Michigan Humane Society

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Ask the Behaviorist: Crazy Kittens and Humping Dogs

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Check out the Michigan Humane Society blog on Wednesdays to see common pet behavior questions answered by our Senior Director of Operations and pet behavior expert, CJ Bentley. If you have an immediate behavior concern with your pet, please call a qualified trainer or behaviorist! If you have a non-urgent question you would like answered on the blog, you can comment here or email us at mail(at)michiganhumane.org.

Senior Director of Operations CJ Bentley and her adopted dog, Rogue

Senior Director of Operations CJ Bentley and her adopted dog, Rogue

“We have a new boy kitten and he thinks he’s king of the house, he attacks the older cats and bites the dog…getting him “fixed” will it solve my problem?”

Aren’t kittens fun? Neutering your little boy kitty will help him both behaviorally and medically (he’ll be a healthier cat) – so please contact one of our Michigan Humane Society veterinary clinics (www.michiganhumane.org) to get that scheduled.

In the meantime, I never like to just rely on the tool, or the medicine or the surgery (in this case). Nothing is a magic wand that just “poofs” away the challenging behavior. We have to invest a little work into it.

In this instance, I’m going to assume the following: 1) Your kitten is not feral and is simply playing way too roughly (if he is truly attacking, we have a different concern). 2) Your kitten was separated from his momma and littermates when he was a tad too young and as a result just doesn’t know how hard is too hard.

Now if my assumptions are correct, it’s up to you to teach the young man how to behave properly. One of the very best tools you can have is a stuffed animal that is at least the size of your kitten and preferably a bit bigger – one that he can grab on to and kick at with his back legs. When he begins playing too roughly with you, immediately give him the toy. When you are available to supervise, you’ll want to get him used to a little harness and tie a long string or cord to it. It is looks like he is going to “attack” the dog or cat, gently draw him back to you, and give him the toy. If he gets super out of control, a nice, large dog crate with some blankets and appropriate toys would be a good time-out spot for him.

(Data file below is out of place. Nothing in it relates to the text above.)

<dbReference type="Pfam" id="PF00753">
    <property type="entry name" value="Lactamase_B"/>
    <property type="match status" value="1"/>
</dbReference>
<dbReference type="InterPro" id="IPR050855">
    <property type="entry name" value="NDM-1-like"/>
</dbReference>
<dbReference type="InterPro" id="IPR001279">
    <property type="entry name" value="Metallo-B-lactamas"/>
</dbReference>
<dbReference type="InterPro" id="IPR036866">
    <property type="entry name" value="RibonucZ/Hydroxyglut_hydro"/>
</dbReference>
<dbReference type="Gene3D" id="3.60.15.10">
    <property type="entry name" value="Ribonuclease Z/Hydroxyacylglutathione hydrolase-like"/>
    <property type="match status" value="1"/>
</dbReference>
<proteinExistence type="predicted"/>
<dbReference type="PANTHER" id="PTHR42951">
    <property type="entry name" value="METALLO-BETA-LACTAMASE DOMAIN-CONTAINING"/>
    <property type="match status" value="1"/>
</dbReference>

Please, though, do not leave him unattended with the harness on or allow him to attack your other animals. He needs to be supervised until everyone can get along.

“I have 2 boy dogs. The older one came into our home after the baby. He is VERY dominant and humps his brother at the dog park constantly. I spray him with water and sternly say NO and he will get off but 2 minutes later he’s back at it! Happens at home, occasionally, but mostly at the park. How can I break this very annoying habit for good?”

Well…how’s this? Prevention is the best medicine. An old adage, yes, but in this case totally true. But first, let’s not focus on the whole dominance thing…it’s overused and honestly, it is pretty irrelevant in cases like this. The bottom line is when your dog gets overly excited, he behaves inappropriately. As long as he can control himself…we’re good. But let him get too wound up and well, we know what happens.

The easy answer is…no more dog park. He has demonstrated that he cannot behave himself in such a stimulating environment. So…why put everyone through that? Including him. You may think he enjoys it…but truly…if he’s over stimulated and constantly making you upset and getting sprayed with water…is he really having fun? It’s also not fair to your other dog. So maybe you should “just say no” to dog parks. Or at least leave the older one at home.

Speaking of…what happens if you only take the older one to the park without the younger one? Does he hump other dogs? Maybe they need separate park times. You may find that he can control himself with certain dogs there or a certain number of dogs there. Keep track. If you go and he misbehaves, just calmly take him home…immediately. Don’t give him another chance or two or three. And make note who/how many animals were there. Identify that as an environment that you will not put him in again. Set him up for success. If you are devastated by the thought of keeping him away from the park, you can try redirecting him. Practice when it’s calm at home.

Teach him to come when you say a specific word. Not a normal recall type word but a new word. Let’s say your word is “nice.” Start by making it really simple in the house, say nice and get him to come to you and give him the most awesome treat ever that he never gets any other time. Eventually practice it outside. Then practice when his brother’s outside with him. THEN practice when it looks like he might mount his brother. Say it BEFORE he accomplishes his task. When he comes to you give him a treat and send him back to play. You can then try this at the park. But you’ll have to watch him closely and if he doesn’t come back when you say your “nice” word, he loses his chance to go back and play. He goes home. Immediately. And you’ll need to rethink taking him back to the park.

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